All nice so far. Even better, these things are putting my favourite OS, Linux out there. As Linux is free, and powerful, and efficient on the low-power chips in these devices, it gets used a lot.

You’d think I’d be pleased.

But there’s a problem. Lots of these devices have poorly implemented security. Others depend on a hosted service, so if someone decides to stop supporting it, or indeed changes the API you have an expensive paperweight.

The Mirai attacks first turned IP cameras into a huge botnet, and now malware has got its hands on routers: the very device you expect to secure your home network, and let’s not forget that if your IP camera (inside your firewall/router) is compromised, it could be used as a tool to attack your PC, and the router will happily help out by opening ports for it: many cameras have poor web interfaces and hardcoded “root” passwords (I have one myself with a password of “123456”)

I realise I’m sounding a little like a luddite here; or perhaps the techie complaining about tech doing stuff itself and therefore meaning people need fewer techies, but here’s the rub: the more of this stuff that gets out there, the bigger the attack surface, the bigger the gain, and the bigger the effect on everyone. So, a little advice:

1. Think if you really need that IoT device.
2. Change default passwords.
3. Consider tossing your ISP-supplied router. It’s probably shit anyway. Turn off UPnP, even if that means you have to get help opening and forwarding ports. There’s a fucking good reason a firewall closes ports, so why bypass that?
4. Consider not buying the very cheapest IP cam like mine 🙂
5. If you invest in cloud-connected devices, entertain the fact that you just lost control of them.
6. If there’s updated firmware, use it.
7. Linux does not mean secure. The kernel itself probably is, but a lot of embedded devices are poorly secured.

Out for a Duck?

Wednesday, October 5th, 2016

I note that The Drunken Duck in Walsall Wood High St is closed and looking for a new tenant, as a business opportunity, and this is probably the time that I can say it was the pub behind my pub lifecycle post, though the concept applies elsewhere.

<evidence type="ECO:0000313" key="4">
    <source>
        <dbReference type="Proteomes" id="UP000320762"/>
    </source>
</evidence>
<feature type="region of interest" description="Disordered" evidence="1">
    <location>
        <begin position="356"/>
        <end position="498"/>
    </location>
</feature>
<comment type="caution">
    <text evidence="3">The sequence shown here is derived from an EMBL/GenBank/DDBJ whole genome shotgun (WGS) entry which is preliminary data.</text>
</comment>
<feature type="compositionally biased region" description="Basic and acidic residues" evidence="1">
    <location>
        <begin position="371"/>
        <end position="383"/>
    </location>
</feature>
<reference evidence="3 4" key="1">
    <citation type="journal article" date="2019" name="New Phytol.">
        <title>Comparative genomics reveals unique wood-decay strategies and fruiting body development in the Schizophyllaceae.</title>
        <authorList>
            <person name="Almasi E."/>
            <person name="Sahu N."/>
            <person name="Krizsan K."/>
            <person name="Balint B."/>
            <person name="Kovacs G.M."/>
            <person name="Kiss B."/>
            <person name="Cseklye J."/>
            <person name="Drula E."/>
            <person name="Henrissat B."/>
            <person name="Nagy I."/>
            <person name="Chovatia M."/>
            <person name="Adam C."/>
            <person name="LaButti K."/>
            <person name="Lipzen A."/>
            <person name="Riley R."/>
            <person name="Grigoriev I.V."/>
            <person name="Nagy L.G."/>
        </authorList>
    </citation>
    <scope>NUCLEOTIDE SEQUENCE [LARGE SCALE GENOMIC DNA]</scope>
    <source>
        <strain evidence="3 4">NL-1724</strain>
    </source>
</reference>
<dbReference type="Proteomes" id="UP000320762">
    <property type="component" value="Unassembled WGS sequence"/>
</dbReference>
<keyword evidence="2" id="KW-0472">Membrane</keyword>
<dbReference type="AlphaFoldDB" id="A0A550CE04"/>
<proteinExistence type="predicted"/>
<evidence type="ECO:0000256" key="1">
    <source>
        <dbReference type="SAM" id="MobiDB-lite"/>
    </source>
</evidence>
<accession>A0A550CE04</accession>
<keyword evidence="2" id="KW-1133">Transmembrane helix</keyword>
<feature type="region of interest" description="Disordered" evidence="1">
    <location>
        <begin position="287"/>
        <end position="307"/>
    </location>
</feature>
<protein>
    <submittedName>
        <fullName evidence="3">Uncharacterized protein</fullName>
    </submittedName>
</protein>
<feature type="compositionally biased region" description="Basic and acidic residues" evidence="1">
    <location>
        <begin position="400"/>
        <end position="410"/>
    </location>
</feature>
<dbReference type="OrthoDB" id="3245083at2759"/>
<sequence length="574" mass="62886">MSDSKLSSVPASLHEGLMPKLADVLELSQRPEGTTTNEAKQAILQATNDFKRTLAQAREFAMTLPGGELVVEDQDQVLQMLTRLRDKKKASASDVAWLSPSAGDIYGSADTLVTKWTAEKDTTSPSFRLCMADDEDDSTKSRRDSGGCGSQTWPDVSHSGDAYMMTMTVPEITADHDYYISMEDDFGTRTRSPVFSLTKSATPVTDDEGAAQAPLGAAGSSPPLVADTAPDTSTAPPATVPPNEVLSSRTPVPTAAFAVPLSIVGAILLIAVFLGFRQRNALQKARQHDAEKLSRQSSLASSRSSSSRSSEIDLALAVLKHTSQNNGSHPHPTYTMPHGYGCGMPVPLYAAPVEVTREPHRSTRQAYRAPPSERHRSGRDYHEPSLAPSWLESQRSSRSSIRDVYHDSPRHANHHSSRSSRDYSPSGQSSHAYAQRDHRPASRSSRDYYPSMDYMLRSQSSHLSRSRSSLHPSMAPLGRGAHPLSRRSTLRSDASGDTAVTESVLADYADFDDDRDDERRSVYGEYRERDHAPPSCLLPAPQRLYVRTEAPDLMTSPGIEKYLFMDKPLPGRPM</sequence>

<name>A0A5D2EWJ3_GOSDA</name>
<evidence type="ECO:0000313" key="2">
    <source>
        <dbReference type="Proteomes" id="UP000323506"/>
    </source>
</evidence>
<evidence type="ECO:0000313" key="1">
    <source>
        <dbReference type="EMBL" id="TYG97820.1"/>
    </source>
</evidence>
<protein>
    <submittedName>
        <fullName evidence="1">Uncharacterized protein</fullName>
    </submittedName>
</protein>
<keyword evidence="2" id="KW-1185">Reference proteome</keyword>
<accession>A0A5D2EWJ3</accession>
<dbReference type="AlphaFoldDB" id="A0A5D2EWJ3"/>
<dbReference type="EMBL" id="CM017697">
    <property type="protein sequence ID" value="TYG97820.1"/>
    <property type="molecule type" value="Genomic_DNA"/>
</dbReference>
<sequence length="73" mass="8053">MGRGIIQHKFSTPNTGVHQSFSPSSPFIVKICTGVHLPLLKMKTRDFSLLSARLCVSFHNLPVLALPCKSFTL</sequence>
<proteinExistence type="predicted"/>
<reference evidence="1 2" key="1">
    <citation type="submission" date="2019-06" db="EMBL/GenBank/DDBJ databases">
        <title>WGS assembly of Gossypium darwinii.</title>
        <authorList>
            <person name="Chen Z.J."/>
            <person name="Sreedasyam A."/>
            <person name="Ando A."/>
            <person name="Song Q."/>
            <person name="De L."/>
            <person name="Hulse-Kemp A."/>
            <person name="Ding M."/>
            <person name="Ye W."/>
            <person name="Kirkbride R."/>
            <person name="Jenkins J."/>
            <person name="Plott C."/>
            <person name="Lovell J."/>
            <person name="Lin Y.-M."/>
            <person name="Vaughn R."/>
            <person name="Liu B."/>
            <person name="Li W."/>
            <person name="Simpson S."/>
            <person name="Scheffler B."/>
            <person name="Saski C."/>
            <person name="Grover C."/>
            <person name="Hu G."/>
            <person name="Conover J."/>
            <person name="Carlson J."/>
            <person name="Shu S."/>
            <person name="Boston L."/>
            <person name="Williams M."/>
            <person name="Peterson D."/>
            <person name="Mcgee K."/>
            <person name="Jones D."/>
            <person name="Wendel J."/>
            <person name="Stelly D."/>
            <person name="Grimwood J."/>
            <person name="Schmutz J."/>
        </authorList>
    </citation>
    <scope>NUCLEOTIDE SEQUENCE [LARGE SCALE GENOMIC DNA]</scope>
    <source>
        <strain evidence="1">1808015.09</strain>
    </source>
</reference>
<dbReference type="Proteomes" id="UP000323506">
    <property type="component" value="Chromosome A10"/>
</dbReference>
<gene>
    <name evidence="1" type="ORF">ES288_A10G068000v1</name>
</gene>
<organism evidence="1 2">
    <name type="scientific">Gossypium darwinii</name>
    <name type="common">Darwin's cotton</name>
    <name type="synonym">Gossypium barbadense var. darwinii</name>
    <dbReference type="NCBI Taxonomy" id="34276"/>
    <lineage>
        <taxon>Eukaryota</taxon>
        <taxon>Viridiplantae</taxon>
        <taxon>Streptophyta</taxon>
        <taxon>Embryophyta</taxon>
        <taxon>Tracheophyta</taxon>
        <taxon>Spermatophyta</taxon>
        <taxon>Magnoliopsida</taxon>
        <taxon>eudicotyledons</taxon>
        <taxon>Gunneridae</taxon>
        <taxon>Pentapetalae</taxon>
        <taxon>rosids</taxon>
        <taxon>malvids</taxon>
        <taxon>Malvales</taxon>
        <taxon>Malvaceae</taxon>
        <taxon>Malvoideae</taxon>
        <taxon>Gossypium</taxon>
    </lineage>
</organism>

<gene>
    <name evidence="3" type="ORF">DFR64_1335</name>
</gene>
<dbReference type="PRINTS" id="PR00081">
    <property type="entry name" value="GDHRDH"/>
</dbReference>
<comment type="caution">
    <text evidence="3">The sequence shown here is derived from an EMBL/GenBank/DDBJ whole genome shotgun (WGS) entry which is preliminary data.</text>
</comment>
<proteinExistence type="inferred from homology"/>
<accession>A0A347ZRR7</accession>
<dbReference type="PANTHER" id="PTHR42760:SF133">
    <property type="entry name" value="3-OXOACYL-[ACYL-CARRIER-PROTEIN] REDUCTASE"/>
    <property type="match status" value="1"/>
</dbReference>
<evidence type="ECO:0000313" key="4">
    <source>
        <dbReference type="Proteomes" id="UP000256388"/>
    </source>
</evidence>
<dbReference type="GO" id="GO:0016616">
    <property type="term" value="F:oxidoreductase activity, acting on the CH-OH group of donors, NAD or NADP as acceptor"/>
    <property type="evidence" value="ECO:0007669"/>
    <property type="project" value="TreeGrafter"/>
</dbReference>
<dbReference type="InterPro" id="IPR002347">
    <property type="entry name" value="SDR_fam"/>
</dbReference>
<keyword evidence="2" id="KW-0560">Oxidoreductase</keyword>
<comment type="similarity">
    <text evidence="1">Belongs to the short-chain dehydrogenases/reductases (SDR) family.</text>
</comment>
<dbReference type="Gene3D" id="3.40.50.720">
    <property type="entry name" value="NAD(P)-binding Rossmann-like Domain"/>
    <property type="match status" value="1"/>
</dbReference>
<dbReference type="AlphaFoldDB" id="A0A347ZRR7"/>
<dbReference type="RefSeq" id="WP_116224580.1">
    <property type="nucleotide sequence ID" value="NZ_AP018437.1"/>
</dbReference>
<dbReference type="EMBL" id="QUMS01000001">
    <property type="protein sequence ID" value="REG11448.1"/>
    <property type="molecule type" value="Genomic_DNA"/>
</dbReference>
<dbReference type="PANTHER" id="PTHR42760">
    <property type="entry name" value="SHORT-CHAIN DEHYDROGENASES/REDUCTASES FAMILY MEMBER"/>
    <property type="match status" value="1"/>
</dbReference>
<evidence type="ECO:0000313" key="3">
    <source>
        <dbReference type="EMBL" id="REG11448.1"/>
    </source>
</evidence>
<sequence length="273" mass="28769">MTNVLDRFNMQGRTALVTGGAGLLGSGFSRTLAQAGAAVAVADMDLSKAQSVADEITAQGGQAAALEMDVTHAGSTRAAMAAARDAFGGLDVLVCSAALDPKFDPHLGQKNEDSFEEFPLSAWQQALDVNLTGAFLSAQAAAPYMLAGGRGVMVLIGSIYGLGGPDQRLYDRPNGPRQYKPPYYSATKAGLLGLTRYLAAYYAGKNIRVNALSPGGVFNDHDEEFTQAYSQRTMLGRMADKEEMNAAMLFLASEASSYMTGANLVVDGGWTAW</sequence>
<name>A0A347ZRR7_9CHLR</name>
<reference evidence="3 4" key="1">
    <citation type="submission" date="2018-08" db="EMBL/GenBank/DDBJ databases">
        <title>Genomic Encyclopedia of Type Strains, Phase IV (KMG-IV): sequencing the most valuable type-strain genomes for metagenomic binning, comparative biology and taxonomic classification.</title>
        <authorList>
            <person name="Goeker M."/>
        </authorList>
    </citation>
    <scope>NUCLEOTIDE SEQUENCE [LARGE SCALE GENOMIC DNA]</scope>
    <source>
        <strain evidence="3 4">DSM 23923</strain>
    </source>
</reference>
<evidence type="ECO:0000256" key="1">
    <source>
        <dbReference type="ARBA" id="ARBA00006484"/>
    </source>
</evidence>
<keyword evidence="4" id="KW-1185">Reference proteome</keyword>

The Duck was my local pub of choice for some years: it’s nearby, it’s very near to (and the same side of the busy A461 as) the curry house, the shops, and the nearest ATM, it has mostly served good beer, and, if you’ve chosen your time, it can be quiet enough to talk. Basically, while going up and down around the cycle, it’s overall been a pleasant, welcoming pub.

I’ve seen it go through at least 3 landlords/landladies in the time I’ve been using it regularly, and even more in the time I’ve been here, and depressingly, it’s matched the cycle well. The just-departed landlord seemed like a nice guy and seemed interested at first: I remember taking recovery walks past the pub while he was working on it to smarten it up and add a proper kitchen (more of that in a moment), but for the last few months, he seemed to lose interest. The local troublemakers moved in, the real ale moved out, then even some of the keg disappeared. All the signs were there, and it was only a matter of time: I gave up, and went elsewhere. It had a short race to the bottom with discounted lager with another nearby pub, and has evidently lost.

One of the factors may have been that the landlord had ideas of food- Indian food. This is a common thing, and works well in places, given the whole desi pub thing but here in Walsall Wood, there’s the aforementioned excellent Simla restaurant, and another takeaway within 100 yards, and another decent restaurant about 3/4 mile away, so it was going to have to be incredible. It actually turned out to be OK, but not the success it might have been, but it would have been a tough gig, so it probably wasn’t as profitable as was hoped.

I’m now hoping we can get back to the top of the cycle: it’s a pub I like a lot, and with some decent beer I’ll be back- Walsall Wood luckily has held on to more of its pubs than other areas of Walsall and I’d hate to lose it, and there’s plenty of people around here willing to exchange money for beer.

Taphouse 9: The Windsor Castle Inn

Saturday, September 24th, 2016

Pubblog Link
Whatpub Link
Brewery Site

Taphouse 9. Sadler’s Ales. The Brewery (with it’s own bar) is very nearby, but this clearly states itself to be the tap house.

The Windsor Castle

The Windsor Castle

Still not a bad place, but suffered a bit from “modern food pub” makeover like one of the big chains, rather than one of 4 Sadlers outlets. Staff very pleasant though.

Ambience 7.25
Beer choice/quality 9
Architecture 6.75